5 November 2007

The biography of Jeannie - The Ocker Doc

I played a small part in Jeannie's life

I first met her when caring for her father with poor lungs. The next week I changed terms and found her at another bedside. Her husband was hospitalised for prostate cancer treatment at the same time.

They were a good couple. They had faced a large share of adversity. Their children had left, but they fit together and still loved each other. Her husband was in and out of hospital.

I had so much medical work to do that each day at 5pm I would stop being a doctor and sit with each patient "chewing the fat" about the day. She was always around when I did my socialising rounds. They lived within a block or two of the hospital.

I learnt that Jeannie had had cancer also. And not once. Twice. Believe me, this is nothing like winning Lotto twice.

She just wanted him at home, and managed to do this with the help of the Palliative Care team who visited her regularly. Eventually he died. Jeannie was lonely but thankful for the good time that they had had together.

I didn't see Jeannie for 2 years or more.

Then a friend mentioned that she was in hospital. That day I did all my socialising with Jeannie! One of her cancers had not been cured. It had seeded her liver and was making her sick. She battled through several courses of chemotherapy. Initially there was a marked reduction in the liver masses and she felt better.

Later the liver masses resumed their march. Jeannie was in a bad way. She said that she was finished with her life. She felt that she had completed writing the last chapter. Despite the hardships, she liked the story of her life with her husband and children living beside the hospital in the working class suburb. She had no reasons left to continue living. Life wasn't any fun and she had no wish to have extra time for its own sake. She wanted to close the book.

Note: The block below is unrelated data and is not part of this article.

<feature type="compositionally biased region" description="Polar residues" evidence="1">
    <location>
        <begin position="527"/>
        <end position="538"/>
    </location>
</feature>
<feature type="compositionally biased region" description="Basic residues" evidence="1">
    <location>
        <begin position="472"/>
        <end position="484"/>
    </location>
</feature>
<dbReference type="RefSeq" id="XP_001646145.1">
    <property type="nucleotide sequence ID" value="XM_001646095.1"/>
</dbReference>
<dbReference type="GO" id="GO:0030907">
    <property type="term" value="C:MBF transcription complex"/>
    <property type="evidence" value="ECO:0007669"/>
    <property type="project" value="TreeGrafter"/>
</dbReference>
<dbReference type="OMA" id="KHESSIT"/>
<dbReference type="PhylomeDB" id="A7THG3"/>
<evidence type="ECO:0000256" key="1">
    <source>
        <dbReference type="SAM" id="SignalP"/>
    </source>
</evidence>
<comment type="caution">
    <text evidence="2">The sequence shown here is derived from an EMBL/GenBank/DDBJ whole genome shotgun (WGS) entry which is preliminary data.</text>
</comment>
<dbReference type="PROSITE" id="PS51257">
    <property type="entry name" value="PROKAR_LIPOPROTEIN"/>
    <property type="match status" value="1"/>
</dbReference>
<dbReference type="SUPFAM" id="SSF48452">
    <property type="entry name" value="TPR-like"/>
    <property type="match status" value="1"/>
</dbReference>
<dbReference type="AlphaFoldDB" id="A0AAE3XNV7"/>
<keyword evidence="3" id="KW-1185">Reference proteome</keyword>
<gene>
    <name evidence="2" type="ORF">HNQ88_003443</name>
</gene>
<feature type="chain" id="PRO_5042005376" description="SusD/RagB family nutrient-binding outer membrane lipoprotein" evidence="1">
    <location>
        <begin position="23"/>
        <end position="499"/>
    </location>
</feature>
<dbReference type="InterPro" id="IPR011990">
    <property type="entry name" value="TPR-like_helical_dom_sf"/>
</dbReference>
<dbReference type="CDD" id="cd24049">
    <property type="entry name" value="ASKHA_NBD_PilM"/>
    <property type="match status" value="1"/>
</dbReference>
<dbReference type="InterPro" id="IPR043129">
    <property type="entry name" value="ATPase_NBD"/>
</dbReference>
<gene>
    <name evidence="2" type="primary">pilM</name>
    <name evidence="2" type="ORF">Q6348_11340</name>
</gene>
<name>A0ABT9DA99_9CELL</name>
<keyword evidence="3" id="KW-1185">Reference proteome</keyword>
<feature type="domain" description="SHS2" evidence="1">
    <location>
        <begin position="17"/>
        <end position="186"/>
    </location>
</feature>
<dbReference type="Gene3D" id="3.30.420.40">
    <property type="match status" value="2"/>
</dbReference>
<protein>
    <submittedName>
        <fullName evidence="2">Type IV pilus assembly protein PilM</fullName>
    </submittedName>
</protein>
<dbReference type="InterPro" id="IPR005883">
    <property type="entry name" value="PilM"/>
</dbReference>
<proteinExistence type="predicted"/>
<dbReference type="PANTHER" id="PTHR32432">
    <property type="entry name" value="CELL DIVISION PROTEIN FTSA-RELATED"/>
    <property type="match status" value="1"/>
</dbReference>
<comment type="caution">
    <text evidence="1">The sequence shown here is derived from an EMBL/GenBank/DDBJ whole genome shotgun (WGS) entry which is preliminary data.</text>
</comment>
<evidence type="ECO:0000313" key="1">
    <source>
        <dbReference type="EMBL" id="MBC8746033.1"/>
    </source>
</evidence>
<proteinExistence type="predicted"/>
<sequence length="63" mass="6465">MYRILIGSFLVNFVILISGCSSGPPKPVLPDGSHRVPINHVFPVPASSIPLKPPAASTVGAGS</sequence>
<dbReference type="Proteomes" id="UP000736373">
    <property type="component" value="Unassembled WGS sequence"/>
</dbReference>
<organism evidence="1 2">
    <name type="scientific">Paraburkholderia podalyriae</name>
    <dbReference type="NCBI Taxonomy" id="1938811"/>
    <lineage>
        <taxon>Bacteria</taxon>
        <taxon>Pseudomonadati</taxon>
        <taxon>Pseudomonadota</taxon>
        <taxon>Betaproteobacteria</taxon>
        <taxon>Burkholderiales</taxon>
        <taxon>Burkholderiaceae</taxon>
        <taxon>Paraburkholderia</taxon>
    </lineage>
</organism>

I visited her everyday to sit, hold her hand and talk. As she deteriorated it became obvious that despite stating that she had nothing left to live for, she was fighting. I don't mean that she was fighting with a positive mental attitude. She was appeared to be forcing herself to continue breathing. For 5 days I watched this. Finally I said to her "Jeannie, why are you doing this? It's all right, we are here with you and we are happy for you to go. You're not alone."

She seemed to take a break from her task of breathing. “I've fought all my life, Doc. I just don't know how to give up.”

We didn't give up either. We nursed her body and spirit until will power was no longer sufficient. I felt privileged to help her close the book. I hope that this page honours the book of her life.